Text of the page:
9/11 anniversary: US marks 10 years since attacks

Sep 11 2011

The US has started to mark the 10th anniversary of the 9/11 attacks on New York, Washington and Pennsylvania.

Security is tight following warnings of a possible al-Qaeda attack.

The US embassy in Afghanistan has begun the ceremonies, with events due later in the sites where four hijacked planes struck, killing nearly 3,000 people.

An official memorial to those who died is to be unveiled at the site of the World Trade Center, whose twin towers were destroyed in the attacks.

Metal barriers have been erected on roads near the World Trade Center, while police in New York and Washington are stopping and searching large vehicles entering bridges and tunnels.

The CIA received a warning last week that al-Qaeda may have sent attackers, some of them possibly US citizens, to bomb one of the cities.

The warning was described by officials as "credible but unconfirmed".

President Barack Obama has said the US remains vigilant against terrorism.

As in previous anniversaries, the names of all the victims will be read out at the New York event.

There will be pauses for silence at the exact times when two airliners smashed into the World Trade Center's twin towers, the third was crashed into the Pentagon and the fourth was forced into a field in Shanksville, Pennsylvania, by passengers who fought with the hijackers.

New York's National September 11 Memorial, to be unveiled later on Sunday, features two reflecting pools, each almost an acre in size, in the footprints of twin towers.

The names of those who died on 9/11, as well as the six people killed in the 1993 World Trade Center bombing, are inscribed on the edge of the pools.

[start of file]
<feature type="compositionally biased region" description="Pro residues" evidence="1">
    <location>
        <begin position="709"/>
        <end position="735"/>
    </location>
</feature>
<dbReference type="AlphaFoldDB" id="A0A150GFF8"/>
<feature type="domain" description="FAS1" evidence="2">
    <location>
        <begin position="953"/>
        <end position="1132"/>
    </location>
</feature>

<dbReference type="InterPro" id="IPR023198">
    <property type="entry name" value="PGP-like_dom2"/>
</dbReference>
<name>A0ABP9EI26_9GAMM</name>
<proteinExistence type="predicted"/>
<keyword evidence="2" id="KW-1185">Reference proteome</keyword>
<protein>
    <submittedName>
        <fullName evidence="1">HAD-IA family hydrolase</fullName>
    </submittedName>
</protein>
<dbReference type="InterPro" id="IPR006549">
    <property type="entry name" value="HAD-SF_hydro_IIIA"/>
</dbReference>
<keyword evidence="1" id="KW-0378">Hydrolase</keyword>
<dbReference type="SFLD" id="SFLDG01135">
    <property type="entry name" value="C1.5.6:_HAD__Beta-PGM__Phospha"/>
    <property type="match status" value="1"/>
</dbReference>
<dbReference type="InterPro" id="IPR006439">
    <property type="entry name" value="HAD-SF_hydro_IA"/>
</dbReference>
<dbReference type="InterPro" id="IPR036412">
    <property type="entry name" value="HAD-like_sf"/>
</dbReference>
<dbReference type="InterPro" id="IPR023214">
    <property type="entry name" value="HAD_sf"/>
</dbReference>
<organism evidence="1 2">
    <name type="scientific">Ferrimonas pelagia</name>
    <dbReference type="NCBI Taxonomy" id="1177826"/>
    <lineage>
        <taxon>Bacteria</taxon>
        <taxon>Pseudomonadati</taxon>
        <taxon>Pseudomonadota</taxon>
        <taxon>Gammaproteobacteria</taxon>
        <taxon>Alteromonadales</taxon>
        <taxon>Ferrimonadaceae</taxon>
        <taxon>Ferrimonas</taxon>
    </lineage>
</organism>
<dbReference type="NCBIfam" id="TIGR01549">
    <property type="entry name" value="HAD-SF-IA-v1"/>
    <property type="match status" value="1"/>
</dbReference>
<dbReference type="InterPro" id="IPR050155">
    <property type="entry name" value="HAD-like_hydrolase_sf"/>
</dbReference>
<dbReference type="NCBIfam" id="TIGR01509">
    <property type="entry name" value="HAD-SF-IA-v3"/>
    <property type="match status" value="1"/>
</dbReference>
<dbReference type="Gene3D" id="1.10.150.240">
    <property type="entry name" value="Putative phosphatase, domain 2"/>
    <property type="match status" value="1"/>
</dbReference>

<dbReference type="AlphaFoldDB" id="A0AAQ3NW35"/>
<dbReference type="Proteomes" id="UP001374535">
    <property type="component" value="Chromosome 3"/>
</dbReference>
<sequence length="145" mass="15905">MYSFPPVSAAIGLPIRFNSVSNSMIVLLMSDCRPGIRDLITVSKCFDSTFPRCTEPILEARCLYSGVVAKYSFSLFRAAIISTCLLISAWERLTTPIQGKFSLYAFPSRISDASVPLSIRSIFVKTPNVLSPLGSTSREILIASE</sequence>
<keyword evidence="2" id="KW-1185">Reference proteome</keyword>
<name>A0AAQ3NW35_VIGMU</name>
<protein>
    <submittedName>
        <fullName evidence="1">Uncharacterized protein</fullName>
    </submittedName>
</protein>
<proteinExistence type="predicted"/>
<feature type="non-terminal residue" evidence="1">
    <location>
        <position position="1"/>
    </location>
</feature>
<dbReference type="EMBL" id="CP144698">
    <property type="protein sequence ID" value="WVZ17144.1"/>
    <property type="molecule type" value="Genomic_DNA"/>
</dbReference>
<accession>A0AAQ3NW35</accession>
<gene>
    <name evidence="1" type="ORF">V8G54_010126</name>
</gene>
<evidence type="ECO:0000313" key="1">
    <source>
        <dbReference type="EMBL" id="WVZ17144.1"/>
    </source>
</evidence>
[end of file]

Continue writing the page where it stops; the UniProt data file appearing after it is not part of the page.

In the Afghan capital, Kabul, the US flag was lowered to half-mast to remember those who died 10 years ago, as well as those who have died since.

US forces were sent to Afghanistan to oust the Taleban from power after they had given sanctuary to al-Qaeda.

President Obama is due to travel to all three sites for the commemorations, part of a weekend of events to mark the anniversary.

Speaking on Saturday, he said the US was stronger 10 years on from the attacks. "As a resilient nation, we will carry on," he told Americans in his weekly address.

"Thanks to the tireless efforts of our military personnel and our intelligence, law enforcement and homeland security professionals, there should be no doubt: today, America is stronger and al-Qaeda is on the path to defeat," President Obama said.

"Yes we face a determined foe, and make no mistake - they will keep trying to hit us again. But as we are showing again this weekend, we remain vigilant," he added.

President Obama will be joined in New York by George W Bush, who was president at the time of the attacks.

Speaking in Shanksville on Saturday at the unveiling of a memorial to the 40 victims of flight United 93, Mr Bush said "the United States will never forget".

He lauded the passengers and crew of the flight, saying they launched "the first counter-offensive in the war on terror".

In an interview with National Geographic he said the events of that day had changed his presidency dramatically.

"I went from being a president that was primarily focused on domestic issues, to a wartime president. Something I never anticipated nor something I ever wanted to be."

Also on Saturday, firefighters from around the world attended a memorial service in New York's St Patrick's Cathedral to honour the 343 firefighters who died on 9/11 while rescuing people from the World Trade Center towers.

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Reproduced under licence from BBC News © 2011 BBC


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